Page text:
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13 things you should know about Orlando history

Dr. Phillips wasn’t really a doctor, theme parks that didn’t make it and more

Photo: Photos courtesy Jim Clark, License: N/A

Photos courtesy Jim Clark

Orange Avenue in Downtown Orlando in the 1930s



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7. How Lake Eola got its swans: The Brits have been coming to Orlando en masse since this city was in its infancy. In 1895, one of them, Charles Lord, had four swans shipped to Orlando – the city covered the $95 fee – because he fondly recalled the way the swans looked on the Thames River back home. Those swans’ descendants are still swimming in Lake Eola.

8. Orlando’s first Miss America winner didn’t actually win: Actually, Margaret Ekdahl won on a technicality. She won the Miss Florida pageant in 1928, but that year, facing financial problems, the Miss America pageant called off its Atlantic City contest. Instead, the state winners went to Miami Beach for the Miami National Beauty Contest, which everyone referred to as Miss America anyway. Ekdahl came in third. However, a family friend and local businessman alleged that the winner was not actually from California, but rather Oklahoma, and the runner-up, Miss Texas, was married – an automatic disqualification. Miss Texas refused to return her crown or prize money, but Ekdahl was officially declared the winner. She died in 1932 of peritonitis at the age of 20.

9. Dr. Phillips wasn’t a doctor: There’s no denying Dr. Phillip Phillips, the man whose name adorns our soon-to-be-finished performing arts center, was many things – citrus innovator, philanthropist, benefactor to African-Americans in the age of segregation – but there’s no record that he was ever a doctor, even though that’s what he insisted on being called throughout his life. He might have been a veterinarian, but that’s unclear, too.

10. Orlando was the country’s testing ground for DDT in 1945: Toward the end of World War II, the U.S. government wanted to see if DDT could be used against agricultural pests. Over 10 days researchers sprayed more than 14,000 cows. Not only did DDT kill the hated horn fly, but also roaches by the bushel. Orlando officials, figuring DDT might also work against mosquitoes and other bugs, asked the government for a supply of the pesticide to spray in restaurants. Soon, trucks were driving along Orlando streets spraying the toxic chemical far and wide. DDT did help control mosquitoes, however, which made it easier to attract tourists.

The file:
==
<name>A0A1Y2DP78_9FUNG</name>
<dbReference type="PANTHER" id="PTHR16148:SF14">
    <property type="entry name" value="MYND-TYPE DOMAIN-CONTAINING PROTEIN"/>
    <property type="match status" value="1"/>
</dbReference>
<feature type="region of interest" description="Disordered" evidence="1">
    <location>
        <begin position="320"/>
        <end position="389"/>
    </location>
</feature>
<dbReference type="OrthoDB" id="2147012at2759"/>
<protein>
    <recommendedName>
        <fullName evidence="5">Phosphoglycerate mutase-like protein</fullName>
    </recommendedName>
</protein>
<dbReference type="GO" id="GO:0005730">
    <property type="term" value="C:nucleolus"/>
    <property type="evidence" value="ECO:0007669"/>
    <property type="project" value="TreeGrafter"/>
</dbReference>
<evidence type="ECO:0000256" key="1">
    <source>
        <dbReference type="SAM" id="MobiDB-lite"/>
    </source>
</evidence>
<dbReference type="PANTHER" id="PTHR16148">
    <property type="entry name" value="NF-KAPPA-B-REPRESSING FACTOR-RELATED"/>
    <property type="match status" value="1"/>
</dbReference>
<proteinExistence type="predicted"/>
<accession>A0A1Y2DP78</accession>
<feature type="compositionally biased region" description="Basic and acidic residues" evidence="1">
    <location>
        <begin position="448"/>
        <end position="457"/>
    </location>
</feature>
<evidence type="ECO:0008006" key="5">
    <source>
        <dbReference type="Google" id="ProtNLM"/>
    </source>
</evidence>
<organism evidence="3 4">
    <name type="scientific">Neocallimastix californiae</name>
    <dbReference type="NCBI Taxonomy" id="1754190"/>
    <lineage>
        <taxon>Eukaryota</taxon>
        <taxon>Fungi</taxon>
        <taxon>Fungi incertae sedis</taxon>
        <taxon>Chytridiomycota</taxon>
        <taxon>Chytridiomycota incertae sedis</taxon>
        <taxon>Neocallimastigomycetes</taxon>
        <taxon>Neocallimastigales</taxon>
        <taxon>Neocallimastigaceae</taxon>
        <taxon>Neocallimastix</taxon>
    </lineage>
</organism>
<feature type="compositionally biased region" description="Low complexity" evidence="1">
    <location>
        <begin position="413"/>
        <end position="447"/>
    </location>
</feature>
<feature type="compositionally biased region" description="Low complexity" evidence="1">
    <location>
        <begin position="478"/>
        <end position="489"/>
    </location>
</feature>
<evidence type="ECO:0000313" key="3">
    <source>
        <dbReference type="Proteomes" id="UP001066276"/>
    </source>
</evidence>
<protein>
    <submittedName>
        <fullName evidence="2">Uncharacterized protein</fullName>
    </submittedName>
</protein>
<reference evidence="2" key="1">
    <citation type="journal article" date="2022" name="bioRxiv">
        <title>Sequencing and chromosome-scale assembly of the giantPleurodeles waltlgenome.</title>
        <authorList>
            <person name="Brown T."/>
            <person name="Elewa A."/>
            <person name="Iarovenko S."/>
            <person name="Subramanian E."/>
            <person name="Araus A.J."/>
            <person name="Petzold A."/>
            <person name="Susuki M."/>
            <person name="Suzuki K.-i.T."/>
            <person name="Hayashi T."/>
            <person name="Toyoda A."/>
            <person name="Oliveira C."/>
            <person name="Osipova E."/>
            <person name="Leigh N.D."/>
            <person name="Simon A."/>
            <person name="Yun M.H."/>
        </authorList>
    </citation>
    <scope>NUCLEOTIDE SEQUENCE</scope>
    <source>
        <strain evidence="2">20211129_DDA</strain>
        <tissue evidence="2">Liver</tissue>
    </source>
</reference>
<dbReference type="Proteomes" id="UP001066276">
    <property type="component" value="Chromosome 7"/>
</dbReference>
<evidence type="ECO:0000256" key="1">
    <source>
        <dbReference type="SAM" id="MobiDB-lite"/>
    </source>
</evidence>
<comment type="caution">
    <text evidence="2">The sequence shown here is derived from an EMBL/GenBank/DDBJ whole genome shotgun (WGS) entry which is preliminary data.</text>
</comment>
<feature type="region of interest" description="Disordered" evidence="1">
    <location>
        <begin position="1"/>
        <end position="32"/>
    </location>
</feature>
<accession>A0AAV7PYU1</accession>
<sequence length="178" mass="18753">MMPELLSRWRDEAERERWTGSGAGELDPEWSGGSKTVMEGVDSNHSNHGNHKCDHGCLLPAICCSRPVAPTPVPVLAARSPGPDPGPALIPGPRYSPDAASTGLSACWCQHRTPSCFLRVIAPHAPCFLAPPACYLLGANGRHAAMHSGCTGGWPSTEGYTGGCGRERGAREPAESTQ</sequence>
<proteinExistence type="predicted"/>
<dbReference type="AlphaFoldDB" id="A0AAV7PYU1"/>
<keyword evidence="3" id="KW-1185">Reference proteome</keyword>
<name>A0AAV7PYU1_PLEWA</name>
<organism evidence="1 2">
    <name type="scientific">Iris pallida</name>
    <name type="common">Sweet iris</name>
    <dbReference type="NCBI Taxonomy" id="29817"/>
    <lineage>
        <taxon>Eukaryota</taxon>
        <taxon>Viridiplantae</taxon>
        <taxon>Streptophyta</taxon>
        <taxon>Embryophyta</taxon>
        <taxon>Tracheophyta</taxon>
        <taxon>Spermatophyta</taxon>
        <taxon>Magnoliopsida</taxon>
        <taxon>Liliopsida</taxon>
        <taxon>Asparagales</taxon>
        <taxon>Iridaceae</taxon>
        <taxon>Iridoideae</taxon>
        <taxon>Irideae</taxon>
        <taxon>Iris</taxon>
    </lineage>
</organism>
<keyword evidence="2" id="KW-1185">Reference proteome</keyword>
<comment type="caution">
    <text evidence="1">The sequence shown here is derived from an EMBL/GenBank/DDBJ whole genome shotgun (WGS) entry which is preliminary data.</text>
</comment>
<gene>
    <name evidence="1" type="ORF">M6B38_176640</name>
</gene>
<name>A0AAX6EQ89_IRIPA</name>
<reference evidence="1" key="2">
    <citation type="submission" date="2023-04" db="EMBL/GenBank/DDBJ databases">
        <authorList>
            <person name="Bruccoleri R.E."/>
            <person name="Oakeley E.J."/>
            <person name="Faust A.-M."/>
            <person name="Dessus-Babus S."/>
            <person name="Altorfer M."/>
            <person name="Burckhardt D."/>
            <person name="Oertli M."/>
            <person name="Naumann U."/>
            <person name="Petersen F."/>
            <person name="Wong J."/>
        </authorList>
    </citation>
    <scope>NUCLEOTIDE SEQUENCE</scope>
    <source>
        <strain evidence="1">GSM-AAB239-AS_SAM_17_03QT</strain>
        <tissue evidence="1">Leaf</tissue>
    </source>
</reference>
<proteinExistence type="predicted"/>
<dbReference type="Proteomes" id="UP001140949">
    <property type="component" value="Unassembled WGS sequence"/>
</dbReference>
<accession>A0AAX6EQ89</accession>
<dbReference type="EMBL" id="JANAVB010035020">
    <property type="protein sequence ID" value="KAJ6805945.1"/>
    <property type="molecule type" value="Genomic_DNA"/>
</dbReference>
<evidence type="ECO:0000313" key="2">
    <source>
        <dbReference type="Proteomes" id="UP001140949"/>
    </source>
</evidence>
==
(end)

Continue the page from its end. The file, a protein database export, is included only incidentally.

11. How Orlando International Airport got its designation, MCO: What is now Orlando International Airport began as a training airstrip for British pilots during World War II. After the war, the army turned over the property to the city. Its designation, MCO, is in honor of Col. Mike McCoy, a pilot whose plane imploded and crashed while flying over Orlando.

12. The University of Central Florida’s first mascot was the Citronaut: The Citronaut was a cross between an orange and an astronaut, designed to reflect the region’s citrus past and Space Age future. It was mercifully short-lived.

13. Theme parks that weren’t (or didn’t make it): With the success of Disney (and later Universal) came many imitators. Most of them failed. Theme parks that never launched or crashed soon after include: Circus World, Boardwalk and Baseball, Six Flags Stars Hall of Fame Wax Museum, Little England, Splendid China, Roy Rogers’ unnamed western dude ranch; Veda Land (which combined magic and transcendental meditation), Winter Wonderlando, Hurricane World and Bible World.

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